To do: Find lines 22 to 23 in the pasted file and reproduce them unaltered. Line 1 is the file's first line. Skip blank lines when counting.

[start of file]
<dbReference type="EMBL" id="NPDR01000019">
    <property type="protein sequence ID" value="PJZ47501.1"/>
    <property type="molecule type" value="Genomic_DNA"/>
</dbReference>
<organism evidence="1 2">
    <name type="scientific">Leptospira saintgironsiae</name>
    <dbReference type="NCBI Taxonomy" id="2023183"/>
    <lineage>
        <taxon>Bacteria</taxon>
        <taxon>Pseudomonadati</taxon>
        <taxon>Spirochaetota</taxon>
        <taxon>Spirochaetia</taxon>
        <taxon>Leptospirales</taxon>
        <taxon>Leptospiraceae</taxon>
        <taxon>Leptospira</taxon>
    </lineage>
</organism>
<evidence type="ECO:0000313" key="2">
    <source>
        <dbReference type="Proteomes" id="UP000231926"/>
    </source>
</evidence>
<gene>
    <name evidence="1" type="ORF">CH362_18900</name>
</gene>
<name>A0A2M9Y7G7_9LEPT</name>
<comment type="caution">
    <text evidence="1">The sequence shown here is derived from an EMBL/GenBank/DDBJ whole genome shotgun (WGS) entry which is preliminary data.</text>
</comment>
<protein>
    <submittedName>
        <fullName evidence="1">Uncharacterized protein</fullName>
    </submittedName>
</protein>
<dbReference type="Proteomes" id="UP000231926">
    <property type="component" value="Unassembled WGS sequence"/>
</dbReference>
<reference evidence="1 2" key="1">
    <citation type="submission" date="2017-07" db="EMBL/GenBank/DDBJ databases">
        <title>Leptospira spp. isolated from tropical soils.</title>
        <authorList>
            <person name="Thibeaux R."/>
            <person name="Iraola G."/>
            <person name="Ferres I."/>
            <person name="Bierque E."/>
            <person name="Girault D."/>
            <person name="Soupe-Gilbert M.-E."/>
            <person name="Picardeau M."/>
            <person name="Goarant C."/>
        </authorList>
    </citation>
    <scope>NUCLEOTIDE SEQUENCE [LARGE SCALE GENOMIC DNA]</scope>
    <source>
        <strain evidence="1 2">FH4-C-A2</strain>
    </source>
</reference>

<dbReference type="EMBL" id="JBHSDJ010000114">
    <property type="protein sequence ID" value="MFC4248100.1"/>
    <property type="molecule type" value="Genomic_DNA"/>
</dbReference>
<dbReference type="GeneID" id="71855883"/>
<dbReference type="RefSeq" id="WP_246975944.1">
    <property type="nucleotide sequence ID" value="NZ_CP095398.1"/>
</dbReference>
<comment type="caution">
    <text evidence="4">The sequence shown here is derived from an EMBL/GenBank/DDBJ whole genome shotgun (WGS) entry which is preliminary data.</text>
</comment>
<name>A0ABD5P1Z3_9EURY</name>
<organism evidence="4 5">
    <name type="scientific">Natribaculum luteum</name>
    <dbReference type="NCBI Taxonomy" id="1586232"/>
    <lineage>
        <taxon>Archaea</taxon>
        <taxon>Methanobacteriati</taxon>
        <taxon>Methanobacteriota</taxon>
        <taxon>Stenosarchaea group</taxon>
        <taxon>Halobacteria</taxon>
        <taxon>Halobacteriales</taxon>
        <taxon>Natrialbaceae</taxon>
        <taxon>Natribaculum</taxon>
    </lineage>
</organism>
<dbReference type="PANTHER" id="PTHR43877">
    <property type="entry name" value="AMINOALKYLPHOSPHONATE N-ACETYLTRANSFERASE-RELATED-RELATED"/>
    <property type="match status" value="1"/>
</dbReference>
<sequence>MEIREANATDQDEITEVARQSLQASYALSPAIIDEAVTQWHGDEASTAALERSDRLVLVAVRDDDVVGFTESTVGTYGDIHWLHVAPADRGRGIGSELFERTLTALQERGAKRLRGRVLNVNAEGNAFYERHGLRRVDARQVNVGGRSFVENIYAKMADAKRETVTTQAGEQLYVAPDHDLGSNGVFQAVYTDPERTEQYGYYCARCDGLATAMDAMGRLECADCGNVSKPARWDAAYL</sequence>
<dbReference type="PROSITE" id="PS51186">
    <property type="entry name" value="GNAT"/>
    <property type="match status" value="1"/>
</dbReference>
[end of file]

</evidence>
<gene>